Today’s Democratic argument against tax cuts turns on fairness: the wealthy should not get yet another windfall at the expense of working Americans. It is essentially about redistribution, and rests on an unstated assumption that the economy works as markets would have it work, with as much regulation as we can muster. Where that fails, taxation steps in to provide some balance and shared prosperity. This is an important point. But fairness alone does not mean growth, and misses the incentive structure altogether. Democrats should go further, pointing out that taxes themselves can be a form of regulation, in that they help structure the economy in the first place. Turn the gallingly self-interested Republican trickle-down argument on its head: yes, taxes are a powerful way to create jobs. But job creation does not happen as we have been conditioned to expect. The way to drive private investment to bring back growth is for wealthy Americans and large corporations to pay more, not less.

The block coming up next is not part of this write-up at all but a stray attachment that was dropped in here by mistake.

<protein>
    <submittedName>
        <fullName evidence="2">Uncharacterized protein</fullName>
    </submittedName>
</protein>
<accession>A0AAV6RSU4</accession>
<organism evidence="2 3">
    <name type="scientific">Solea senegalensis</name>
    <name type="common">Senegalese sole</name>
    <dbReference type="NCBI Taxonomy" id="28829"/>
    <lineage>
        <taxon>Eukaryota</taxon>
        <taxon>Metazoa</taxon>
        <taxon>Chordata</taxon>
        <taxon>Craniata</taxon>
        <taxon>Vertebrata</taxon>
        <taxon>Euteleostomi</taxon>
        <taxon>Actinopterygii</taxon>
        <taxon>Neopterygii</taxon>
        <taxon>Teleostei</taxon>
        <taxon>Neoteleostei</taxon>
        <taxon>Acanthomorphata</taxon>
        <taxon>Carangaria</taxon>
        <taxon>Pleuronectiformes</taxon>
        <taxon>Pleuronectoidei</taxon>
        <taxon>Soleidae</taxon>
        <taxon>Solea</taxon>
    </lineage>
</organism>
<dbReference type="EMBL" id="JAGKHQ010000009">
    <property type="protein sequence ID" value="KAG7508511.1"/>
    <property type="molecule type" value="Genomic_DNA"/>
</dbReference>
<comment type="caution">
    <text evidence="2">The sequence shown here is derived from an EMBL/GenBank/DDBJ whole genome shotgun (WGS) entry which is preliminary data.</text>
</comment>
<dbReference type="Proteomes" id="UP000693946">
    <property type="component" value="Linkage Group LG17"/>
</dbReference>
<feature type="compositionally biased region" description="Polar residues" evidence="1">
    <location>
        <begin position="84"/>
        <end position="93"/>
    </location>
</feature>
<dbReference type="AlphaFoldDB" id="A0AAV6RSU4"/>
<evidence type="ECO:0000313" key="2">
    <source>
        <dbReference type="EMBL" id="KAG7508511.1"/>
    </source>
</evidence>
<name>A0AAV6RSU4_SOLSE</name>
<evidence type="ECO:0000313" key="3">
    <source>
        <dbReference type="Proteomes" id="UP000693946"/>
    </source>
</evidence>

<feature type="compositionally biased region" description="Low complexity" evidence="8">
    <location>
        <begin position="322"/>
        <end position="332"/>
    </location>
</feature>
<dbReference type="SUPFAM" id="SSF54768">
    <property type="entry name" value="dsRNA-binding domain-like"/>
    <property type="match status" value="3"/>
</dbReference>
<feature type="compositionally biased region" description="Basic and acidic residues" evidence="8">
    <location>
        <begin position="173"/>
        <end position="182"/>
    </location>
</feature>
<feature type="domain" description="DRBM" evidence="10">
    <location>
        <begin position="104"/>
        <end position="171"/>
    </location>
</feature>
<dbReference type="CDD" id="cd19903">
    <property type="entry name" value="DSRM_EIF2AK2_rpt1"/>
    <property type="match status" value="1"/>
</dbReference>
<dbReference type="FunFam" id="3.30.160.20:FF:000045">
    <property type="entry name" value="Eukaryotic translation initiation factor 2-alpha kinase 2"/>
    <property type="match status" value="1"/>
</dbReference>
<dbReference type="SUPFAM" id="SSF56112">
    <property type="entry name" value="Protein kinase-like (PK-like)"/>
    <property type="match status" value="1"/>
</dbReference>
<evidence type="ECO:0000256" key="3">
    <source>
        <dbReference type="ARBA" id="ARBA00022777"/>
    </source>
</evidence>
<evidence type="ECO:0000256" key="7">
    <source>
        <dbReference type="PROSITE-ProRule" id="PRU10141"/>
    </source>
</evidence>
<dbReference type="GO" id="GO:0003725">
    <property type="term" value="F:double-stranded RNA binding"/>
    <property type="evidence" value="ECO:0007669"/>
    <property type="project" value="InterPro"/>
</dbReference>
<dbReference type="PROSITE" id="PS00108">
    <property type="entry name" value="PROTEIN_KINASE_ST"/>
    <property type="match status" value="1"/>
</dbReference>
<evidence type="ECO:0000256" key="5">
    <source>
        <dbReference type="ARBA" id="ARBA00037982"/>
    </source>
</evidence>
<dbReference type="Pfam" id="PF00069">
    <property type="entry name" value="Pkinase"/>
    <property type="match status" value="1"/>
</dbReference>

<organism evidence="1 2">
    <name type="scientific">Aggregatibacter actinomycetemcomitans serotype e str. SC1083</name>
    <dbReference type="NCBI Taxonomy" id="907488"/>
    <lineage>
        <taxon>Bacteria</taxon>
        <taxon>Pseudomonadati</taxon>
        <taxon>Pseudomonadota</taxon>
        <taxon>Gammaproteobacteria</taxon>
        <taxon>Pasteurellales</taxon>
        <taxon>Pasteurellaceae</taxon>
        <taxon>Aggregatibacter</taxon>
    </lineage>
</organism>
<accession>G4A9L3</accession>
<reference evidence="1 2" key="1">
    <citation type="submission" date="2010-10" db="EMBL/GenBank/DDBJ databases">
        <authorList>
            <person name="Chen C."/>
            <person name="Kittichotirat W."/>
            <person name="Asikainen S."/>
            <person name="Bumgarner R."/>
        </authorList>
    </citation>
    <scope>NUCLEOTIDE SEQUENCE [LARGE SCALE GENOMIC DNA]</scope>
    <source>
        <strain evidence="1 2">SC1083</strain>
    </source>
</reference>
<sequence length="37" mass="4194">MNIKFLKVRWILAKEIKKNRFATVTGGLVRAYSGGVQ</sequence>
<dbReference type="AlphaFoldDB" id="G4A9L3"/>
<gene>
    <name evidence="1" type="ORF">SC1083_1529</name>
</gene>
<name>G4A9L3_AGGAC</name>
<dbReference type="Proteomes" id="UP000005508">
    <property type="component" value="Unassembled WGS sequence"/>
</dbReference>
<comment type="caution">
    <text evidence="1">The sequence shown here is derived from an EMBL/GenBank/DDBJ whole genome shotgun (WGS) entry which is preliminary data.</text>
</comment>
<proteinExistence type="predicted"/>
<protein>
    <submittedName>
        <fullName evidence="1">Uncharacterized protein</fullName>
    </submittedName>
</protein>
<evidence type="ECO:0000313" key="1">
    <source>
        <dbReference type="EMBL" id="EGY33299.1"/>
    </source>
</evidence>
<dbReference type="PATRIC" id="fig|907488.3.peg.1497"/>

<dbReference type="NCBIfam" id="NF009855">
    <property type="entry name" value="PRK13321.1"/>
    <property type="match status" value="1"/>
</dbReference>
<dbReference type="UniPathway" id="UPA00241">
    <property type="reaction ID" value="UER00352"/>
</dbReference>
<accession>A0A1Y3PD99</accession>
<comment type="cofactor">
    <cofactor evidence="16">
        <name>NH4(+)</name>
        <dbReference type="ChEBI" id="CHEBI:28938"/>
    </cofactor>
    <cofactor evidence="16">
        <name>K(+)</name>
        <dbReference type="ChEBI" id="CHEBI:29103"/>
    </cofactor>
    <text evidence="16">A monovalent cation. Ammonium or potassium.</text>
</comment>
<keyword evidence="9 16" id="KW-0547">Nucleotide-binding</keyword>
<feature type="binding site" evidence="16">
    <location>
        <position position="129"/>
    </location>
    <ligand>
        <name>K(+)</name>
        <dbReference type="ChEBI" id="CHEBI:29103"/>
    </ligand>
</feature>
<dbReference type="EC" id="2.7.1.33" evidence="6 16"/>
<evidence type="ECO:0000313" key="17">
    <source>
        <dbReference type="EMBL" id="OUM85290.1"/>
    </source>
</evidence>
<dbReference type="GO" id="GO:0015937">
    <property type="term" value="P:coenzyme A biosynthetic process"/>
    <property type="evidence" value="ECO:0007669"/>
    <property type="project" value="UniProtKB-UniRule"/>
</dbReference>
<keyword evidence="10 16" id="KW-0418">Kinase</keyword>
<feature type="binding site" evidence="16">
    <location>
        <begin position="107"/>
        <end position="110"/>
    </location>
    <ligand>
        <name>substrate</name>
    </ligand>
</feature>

A growth-focused tax policy should be built on a few key principles: higher marginal income taxes and higher capital gains taxes would help reduce incentives for executive profit-seeking at the cost of private investment; international tax avoidance, a serious problem, could be countered in a number of ways (including an overseas earning minimum tax, or a system that taxes companies where their goods are sold) but all are about tax enforcement and greater taxation, not less; and taxes on relatively unproductive or harmful activity—from excessive financial activity to carbon emissions—should be invested in the foundations of our economic growth: roads, bridges, broadband, education, and training, all common goods that none of us alone can sufficiently pay for, and from which the American economy benefits. With taxation front and center, Democrats should take advantage, play offense, and remind us all that taxes support a high-functioning economy.
Overcoming five decades of deeply ingrained beliefs about taxation will not be easy, especially in an electorate divided by partisanship and riven by racism. But we can learn lessons and take courage from recent research showing that Americans in both parties are proud to pay taxes, the wages of citizenship. This is the moment to reject anti-tax dogma, and embrace the truth about taxes: they are good for our economy and our country.